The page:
Texas: Even Employment Gains Bigger

Photograph by Eddie Seal/Bloomberg

A welder works inside a mud tank for a new oil and gas drilling rig at the Orion Drilling Co. manufacturing and fabrication facility in Corpus Christi, Texas.

God Bless Texas… and North Dakota, and Utah.

Texas led all the states in February with an 80,600 increase in net hiring, the biggest gain since the U.S. Labor Department started keeping records in 1982, figures released on March 29 showed. Employment in the energy-rich Lone Star State has increased by 3.7 percent in the 12 months through February, more than double the 1.7 percent gain in national payroll growth.

Only North Dakota and Utah have registered bigger percentage advances than Texas in job creation over the last year. Employment in North Dakota, home to the Bakken formation that’s the nucleus of the nation’s current energy boom, has climbed by 5.7 percent. The state also has the nation’s lowest unemployment rate at 3.3 percent, versus 7.7 percent for the entire U.S.

In Utah, payrolls were up 4.5 percent in the year ended in February. Trade, transportation, leisure and hospitality and professional and business services are industries showing increases in employment, according to the Beehive State’s Department of Workforce Services. Utah’s jobless rate was 5.2 percent in February.

While state and local employment data are derived independently from the Labor Department’s national statistics, the rates of job growth in 20 of the 50 states have exceeded that of the U.S. as a whole.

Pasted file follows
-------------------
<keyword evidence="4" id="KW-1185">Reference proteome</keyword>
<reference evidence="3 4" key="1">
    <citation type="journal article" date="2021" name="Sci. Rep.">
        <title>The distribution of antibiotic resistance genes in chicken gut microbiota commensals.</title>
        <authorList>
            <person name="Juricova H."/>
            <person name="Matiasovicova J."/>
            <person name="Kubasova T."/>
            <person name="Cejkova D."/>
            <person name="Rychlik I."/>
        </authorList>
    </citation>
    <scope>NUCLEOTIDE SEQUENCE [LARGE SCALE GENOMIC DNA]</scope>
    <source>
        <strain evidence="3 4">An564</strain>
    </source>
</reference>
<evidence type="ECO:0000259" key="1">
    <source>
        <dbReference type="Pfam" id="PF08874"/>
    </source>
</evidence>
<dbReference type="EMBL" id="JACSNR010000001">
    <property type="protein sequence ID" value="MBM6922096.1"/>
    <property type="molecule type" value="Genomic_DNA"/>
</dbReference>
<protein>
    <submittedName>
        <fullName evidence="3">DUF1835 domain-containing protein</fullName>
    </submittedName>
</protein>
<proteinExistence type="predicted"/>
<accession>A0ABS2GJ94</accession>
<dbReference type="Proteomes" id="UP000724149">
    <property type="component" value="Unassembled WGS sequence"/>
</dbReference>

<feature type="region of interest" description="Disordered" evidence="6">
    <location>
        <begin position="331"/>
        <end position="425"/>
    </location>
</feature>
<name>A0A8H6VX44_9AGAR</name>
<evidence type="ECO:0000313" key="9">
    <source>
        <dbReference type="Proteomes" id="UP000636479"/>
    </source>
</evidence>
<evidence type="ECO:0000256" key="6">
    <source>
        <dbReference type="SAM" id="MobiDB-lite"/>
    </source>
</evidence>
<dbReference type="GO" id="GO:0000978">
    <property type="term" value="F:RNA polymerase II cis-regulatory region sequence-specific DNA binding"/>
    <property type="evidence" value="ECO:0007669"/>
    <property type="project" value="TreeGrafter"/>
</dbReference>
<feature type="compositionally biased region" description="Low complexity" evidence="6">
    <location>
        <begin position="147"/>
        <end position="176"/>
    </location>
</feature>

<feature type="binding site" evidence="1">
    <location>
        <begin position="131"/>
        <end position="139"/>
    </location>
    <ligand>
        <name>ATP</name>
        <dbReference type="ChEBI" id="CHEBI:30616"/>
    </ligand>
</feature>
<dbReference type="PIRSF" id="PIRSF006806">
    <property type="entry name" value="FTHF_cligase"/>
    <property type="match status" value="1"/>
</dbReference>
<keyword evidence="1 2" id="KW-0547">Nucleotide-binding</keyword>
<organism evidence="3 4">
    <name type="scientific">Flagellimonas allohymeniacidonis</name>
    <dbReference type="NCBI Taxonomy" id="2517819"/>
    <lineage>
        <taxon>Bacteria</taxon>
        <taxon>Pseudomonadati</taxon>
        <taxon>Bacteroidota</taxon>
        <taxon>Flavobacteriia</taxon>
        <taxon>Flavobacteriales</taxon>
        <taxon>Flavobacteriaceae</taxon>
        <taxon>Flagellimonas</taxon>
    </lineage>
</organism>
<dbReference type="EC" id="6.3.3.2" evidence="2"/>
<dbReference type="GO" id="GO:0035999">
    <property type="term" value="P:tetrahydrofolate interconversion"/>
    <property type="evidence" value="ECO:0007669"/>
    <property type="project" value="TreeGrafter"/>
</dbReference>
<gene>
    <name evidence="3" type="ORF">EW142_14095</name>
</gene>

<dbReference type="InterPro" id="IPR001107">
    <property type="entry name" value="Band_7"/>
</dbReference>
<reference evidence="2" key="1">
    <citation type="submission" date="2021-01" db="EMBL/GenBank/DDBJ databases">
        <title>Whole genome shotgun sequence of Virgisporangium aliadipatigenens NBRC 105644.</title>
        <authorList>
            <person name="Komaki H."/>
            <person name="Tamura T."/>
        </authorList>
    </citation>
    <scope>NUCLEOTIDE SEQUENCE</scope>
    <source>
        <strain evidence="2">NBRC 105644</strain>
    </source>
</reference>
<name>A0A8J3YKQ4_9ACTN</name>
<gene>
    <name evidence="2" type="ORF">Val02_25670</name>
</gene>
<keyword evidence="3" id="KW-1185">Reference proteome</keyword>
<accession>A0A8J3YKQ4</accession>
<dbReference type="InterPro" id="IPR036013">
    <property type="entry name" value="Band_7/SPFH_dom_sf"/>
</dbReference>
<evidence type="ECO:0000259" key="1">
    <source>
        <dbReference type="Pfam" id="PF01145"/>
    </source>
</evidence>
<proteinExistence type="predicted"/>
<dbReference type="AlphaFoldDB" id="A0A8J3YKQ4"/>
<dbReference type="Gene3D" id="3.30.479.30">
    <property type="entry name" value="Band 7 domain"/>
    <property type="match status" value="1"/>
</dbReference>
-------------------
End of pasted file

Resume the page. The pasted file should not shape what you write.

Taxes and regulatory policies may be shaping the progress some states are making.

George Mason University’s Mercatus Center on March 28 released its Freedom in the 50 States Index. The group’s measure of economic freedom, which scores fiscal and regulatory policy from tax burdens and government spending to labor regulation and tort systems across the country, showed North Dakota (#2), Utah (#8) and Texas (#14) in the Top 15.

Fourteen of the 20 states with more robust employment than the national payrolls data are ranked in the Mercatus Center’s Top 25 for economic freedom. Nineteen of the remaining 30 states are in the bottom half. New York (#50), California (#49) and New Jersey (#48) have the least economic freedom and their jobless rates are above the national average.



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